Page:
At #3, Lionsgate’s Spanish-language family comedy Instructions Not Included, starring Eugenio Derbez, had another great weekend. After opening to over $10 million over 4-days from just 348 theaters (and averaging almost $30,000), the film more than doubled its theater count, moving up to 800 screens at 717 theaters. It made $8,149,289 in its second weekend, increasing 4 percent over last weekend. It averaged a still strong $11,366 per theater, or $10,187 per screen. The total for the $5 million film is now a commendable $20,360,893 after only 10 days.

The Warner Brothers comedy film We’re the Millers, starring Jason Sudeikis and Jennifer Aniston and directed by Rawson Marshall Thurber (Dodgeball: A True Underdog Story), had yet another solid hold, dropping only 39 percent from last weekend, and earning $7,695,027 in its fifth weekend. Millers averaged $2,234 from 3,445 theaters or $2,199 from 3,500 screens, and brought its gross to a strong $123,613,931 after 31 days. The budget was only $37 million. Worldwide total is $178,713,931.

Rounding out the Top 5 was Disney’s Planes which brought in $4,120,811 in its fifth weekend, dropping 47 percent from last weekend. It averaged $1,359 from 3,033 theaters, or $1,145 from 3,600 screens. The total for the $50 million Cars spinoff, which was originally intended to go direct-to-video, is now a better than expected $79,124,995 after 31 days. Worldwide total is $121,024,995.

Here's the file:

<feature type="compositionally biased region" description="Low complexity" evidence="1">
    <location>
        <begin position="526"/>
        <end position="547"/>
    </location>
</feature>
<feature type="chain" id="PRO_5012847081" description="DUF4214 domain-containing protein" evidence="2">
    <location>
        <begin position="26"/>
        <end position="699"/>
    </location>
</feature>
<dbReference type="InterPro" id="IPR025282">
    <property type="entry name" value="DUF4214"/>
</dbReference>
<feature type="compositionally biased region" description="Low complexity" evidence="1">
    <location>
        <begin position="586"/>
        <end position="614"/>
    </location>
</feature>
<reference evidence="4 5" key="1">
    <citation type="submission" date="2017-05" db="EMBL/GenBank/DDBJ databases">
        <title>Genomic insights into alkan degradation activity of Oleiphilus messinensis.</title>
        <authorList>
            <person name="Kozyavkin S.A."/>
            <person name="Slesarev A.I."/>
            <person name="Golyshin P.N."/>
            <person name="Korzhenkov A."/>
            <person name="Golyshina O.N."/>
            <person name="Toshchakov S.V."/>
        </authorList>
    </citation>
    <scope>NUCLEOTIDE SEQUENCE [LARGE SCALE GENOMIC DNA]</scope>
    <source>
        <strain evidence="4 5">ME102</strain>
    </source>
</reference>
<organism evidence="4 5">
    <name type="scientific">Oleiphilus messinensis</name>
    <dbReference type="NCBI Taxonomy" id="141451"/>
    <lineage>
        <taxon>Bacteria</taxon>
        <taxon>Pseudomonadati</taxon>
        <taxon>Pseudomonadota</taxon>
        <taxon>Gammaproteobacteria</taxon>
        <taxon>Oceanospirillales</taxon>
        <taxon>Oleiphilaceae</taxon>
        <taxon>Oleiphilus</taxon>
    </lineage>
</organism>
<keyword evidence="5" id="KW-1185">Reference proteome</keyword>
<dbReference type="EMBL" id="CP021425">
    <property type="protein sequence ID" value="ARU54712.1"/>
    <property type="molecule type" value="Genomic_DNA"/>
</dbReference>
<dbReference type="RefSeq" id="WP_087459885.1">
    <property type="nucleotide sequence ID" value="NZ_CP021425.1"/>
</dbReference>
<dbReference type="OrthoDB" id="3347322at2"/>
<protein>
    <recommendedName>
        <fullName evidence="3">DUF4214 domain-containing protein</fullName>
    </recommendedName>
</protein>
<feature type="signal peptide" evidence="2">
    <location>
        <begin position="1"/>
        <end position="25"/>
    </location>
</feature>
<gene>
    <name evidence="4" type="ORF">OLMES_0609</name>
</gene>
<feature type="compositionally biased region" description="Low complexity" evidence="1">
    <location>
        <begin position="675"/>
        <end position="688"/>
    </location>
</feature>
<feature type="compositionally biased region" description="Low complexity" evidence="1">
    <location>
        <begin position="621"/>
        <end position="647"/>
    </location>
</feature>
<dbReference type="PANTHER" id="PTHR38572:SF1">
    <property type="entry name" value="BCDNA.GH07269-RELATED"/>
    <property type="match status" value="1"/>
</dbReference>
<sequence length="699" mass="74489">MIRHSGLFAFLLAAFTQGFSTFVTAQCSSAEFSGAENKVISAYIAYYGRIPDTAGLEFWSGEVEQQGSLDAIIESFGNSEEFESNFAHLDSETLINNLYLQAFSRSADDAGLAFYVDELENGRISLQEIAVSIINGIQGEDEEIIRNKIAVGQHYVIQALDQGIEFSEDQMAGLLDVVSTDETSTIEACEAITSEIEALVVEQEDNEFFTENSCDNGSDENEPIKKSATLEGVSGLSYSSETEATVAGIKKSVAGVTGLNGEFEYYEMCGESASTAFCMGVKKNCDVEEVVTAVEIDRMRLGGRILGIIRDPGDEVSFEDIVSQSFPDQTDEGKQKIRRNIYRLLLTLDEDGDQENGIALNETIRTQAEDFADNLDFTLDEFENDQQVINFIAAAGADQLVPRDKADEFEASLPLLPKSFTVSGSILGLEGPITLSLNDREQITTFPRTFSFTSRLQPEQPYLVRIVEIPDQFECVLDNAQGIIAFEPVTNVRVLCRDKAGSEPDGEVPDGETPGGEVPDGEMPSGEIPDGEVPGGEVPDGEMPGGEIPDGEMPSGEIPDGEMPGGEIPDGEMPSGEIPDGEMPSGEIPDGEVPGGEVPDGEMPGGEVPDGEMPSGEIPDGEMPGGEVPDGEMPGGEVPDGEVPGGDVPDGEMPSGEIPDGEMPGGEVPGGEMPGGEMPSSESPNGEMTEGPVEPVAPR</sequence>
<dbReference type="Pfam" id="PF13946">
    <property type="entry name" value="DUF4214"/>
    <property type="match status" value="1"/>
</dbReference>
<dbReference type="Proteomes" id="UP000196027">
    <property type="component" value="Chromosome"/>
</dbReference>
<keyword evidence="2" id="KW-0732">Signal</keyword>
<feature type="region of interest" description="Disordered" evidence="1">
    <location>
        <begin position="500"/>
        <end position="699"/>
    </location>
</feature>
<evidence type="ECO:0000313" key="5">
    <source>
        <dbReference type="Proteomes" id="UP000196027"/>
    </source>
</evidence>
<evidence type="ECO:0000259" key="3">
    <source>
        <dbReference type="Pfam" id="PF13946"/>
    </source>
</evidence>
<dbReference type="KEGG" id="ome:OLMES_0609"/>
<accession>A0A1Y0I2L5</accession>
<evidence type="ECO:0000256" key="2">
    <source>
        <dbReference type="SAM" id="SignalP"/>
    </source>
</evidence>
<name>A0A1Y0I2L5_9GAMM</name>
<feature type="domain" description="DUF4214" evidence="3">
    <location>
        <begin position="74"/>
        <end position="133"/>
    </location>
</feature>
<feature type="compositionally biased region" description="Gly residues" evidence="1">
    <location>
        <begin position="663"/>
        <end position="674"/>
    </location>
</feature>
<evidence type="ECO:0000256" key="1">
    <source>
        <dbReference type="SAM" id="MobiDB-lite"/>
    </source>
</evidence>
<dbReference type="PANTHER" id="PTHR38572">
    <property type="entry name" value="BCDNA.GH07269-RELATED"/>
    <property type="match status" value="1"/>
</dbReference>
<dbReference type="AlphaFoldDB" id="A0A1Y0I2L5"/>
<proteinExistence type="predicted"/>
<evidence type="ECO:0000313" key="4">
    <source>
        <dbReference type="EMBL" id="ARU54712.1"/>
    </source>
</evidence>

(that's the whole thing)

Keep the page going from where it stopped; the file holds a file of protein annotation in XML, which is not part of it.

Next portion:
TriStar’s concert film One Direction: This is Us, featuring the British boy band and directed by Morgan Spurlock (Super Size Me) and produced by Spurlock and Simon Cowell, plummeted 74 percent from last weekend and dropped to sixth place, making $4,046,455 in its second weekend while still playing on 4,900 screens at 2,735 theaters. Expect a huge drop in venues and screens next weekend, as the film only averaged $1,480 per theater. Its per screen average was even worse at a mere $826. Regardless, it has now earned $23,936,965, which is a good result for a film that only cost $10 million to produce and was likely very cheap to market. Worldwide total is $49,936,965.